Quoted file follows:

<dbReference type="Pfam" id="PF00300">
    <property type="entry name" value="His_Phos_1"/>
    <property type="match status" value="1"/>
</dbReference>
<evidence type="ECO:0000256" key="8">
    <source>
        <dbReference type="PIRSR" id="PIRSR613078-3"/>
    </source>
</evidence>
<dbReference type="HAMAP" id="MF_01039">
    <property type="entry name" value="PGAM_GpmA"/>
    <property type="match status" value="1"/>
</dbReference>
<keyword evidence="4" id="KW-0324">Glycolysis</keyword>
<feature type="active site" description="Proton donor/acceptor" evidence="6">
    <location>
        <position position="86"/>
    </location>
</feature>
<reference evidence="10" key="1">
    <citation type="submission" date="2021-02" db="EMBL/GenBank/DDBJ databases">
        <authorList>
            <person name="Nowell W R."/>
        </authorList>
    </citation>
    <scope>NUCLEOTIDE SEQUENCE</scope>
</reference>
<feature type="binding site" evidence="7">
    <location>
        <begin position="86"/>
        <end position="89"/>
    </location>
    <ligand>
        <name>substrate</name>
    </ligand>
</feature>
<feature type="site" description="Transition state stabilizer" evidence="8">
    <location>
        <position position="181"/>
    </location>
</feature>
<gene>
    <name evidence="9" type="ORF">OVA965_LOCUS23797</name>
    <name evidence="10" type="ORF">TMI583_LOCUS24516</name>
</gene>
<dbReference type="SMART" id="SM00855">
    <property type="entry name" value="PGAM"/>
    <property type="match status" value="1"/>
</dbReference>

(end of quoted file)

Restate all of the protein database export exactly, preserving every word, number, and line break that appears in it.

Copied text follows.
<dbReference type="Pfam" id="PF00300">
    <property type="entry name" value="His_Phos_1"/>
    <property type="match status" value="1"/>
</dbReference>
<evidence type="ECO:0000256" key="8">
    <source>
        <dbReference type="PIRSR" id="PIRSR613078-3"/>
    </source>
</evidence>
<dbReference type="HAMAP" id="MF_01039">
    <property type="entry name" value="PGAM_GpmA"/>
    <property type="match status" value="1"/>
</dbReference>
<keyword evidence="4" id="KW-0324">Glycolysis</keyword>
<feature type="active site" description="Proton donor/acceptor" evidence="6">
    <location>
        <position position="86"/>
    </location>
</feature>
<reference evidence="10" key="1">
    <citation type="submission" date="2021-02" db="EMBL/GenBank/DDBJ databases">
        <authorList>
            <person name="Nowell W R."/>
        </authorList>
    </citation>
    <scope>NUCLEOTIDE SEQUENCE</scope>
</reference>
<feature type="binding site" evidence="7">
    <location>
        <begin position="86"/>
        <end position="89"/>
    </location>
    <ligand>
        <name>substrate</name>
    </ligand>
</feature>
<feature type="site" description="Transition state stabilizer" evidence="8">
    <location>
        <position position="181"/>
    </location>
</feature>
<gene>
    <name evidence="9" type="ORF">OVA965_LOCUS23797</name>
    <name evidence="10" type="ORF">TMI583_LOCUS24516</name>
</gene>
<dbReference type="SMART" id="SM00855">
    <property type="entry name" value="PGAM"/>
    <property type="match status" value="1"/>
</dbReference>